• NEO says:

          I do OK for an old pivot tech, I think. It lets me loose on thing that always interested me, but never really had time for.

          That was my assumption, a friend from Florida asked yesterday if I was OK, well, I’m well clear this time, but hard to tell from the news, then you most useful article turned up. And so.

          Liked by 1 person

  3. the unit says:

    Yeah, I don’t know what news organizations out of state have covered this very well or at all. I don’t watch much organizations that might cover it. But since I’ve been up to my nose in flood waters before I’ve been following it. Weather.com has had some pretty good coverage and I’ve checked there.
    AOC may not approve, but they been in my thoughts and prayers. I know y’all will pull together like we’ve done from time to time. Like in Katrina when the house on one corner of the intersection separated and the roof where the family had crawled floated across to another corner house that stood, and the guy in the attic was able to pull the wife and three little girls in. The hubby was washed a block inland (and this was already two blocks in, all before it gone). He did survive. Ours was on a third corner and fortunately stood although ruined.
    And the afterwards recovery ain’t gonna be no fun either…for months and years. Some will never.
    Saying is you’re alive and things can be replaced. But lots of things for some, maybe lots, won’t be.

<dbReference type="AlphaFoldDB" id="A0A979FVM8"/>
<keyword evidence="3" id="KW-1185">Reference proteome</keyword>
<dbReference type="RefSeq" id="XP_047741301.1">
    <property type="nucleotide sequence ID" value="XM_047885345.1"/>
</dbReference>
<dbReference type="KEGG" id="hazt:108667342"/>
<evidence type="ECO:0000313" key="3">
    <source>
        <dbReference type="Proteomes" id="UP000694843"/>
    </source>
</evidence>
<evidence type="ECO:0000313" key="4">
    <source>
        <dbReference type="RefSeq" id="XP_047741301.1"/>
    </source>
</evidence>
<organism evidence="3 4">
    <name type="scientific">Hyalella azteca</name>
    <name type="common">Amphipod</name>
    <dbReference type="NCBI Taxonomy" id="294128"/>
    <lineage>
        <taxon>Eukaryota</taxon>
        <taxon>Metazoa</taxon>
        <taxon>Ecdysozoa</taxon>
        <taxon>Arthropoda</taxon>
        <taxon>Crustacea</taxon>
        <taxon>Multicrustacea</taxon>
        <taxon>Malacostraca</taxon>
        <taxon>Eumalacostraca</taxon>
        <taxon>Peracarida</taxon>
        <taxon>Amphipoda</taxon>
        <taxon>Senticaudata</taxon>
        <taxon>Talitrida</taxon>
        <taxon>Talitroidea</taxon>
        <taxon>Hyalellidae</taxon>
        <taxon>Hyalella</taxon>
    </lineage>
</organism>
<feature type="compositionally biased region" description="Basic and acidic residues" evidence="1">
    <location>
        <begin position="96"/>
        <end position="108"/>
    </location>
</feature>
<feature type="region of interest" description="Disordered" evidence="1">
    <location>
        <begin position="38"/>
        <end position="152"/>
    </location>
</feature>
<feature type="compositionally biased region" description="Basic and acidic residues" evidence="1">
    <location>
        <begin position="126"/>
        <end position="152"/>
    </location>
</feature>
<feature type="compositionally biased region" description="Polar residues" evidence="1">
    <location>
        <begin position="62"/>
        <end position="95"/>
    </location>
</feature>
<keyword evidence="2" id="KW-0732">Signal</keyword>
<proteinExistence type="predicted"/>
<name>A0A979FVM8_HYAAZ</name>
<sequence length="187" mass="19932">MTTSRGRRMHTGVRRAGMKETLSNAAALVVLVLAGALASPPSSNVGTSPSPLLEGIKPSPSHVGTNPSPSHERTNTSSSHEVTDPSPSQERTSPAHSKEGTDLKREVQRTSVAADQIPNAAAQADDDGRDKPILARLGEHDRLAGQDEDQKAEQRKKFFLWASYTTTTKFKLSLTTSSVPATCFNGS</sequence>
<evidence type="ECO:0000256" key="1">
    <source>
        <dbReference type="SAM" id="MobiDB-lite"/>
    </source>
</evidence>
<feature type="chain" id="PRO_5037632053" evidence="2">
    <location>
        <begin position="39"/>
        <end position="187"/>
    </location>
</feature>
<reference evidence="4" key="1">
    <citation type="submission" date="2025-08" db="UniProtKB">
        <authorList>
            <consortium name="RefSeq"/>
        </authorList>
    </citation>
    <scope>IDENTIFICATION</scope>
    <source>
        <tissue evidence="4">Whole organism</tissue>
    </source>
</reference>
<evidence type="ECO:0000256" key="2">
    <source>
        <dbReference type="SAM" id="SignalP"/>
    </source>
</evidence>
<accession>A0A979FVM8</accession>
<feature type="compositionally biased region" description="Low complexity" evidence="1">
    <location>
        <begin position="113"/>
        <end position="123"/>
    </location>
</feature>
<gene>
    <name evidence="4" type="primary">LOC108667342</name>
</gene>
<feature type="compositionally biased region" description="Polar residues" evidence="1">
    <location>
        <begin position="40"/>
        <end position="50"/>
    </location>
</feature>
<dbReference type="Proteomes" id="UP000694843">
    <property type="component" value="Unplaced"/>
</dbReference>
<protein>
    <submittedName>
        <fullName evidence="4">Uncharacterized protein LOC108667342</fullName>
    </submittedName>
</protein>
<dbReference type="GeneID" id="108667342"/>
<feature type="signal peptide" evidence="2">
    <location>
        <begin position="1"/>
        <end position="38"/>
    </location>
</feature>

Thinking, praying, wishing for the best.

    Liked by 1 person

    • NEO says:

      Yep, I’ve through a fire, but never a flood. The things that never can be replaced, the pictures, the silly mementoes, some of the things your grandpa made, they matter. Most of it – well, not so much. You’ll understand this, part of why this is hard here, like she said, we’re used to tornadoes, blizzards, fairly localized, this is something like a third of the state, one of our best generating stations sits all but in the Missouri River, it was noticeable a few years ago when Obama’s Corps of Engineers managed to have it flooded out all summer. But yeah, we’ll mostly survive, a bit older, wiser, and more hardbitten than we were. If the living was easy we’d all be snowflakes.

      Wish it was 20 odd years ago, and I was heading up there with a storm crew though, being old ain’t what it’s cracked up to be, sometimes. 🙂

      Liked by 1 person

      • the unit says:

        And time flies by faster and faster as you get older. Katrina 14 years ago come August, but seems like yesterday. Did clean up recovery for Erin and Dennis at my place year before and a month before respectively, and salvage and clean up for K at mom’s, then me being in early aged 60s. That’s what worries me most now about another…being able to do the recovery now so many years older. Heck, I’d have to get a new chainsaw. 🙂

        Liked by 1 person

        • NEO says:

          I know, it’d probably kill me now. 🙂 BTW, if I was to buy another chainsaw, I’d look closely at the cordless electric ones, unless I was doing really big trees.

          Like

  4. Pingback: The Attack of the Greenies | nebraskaenergyobserver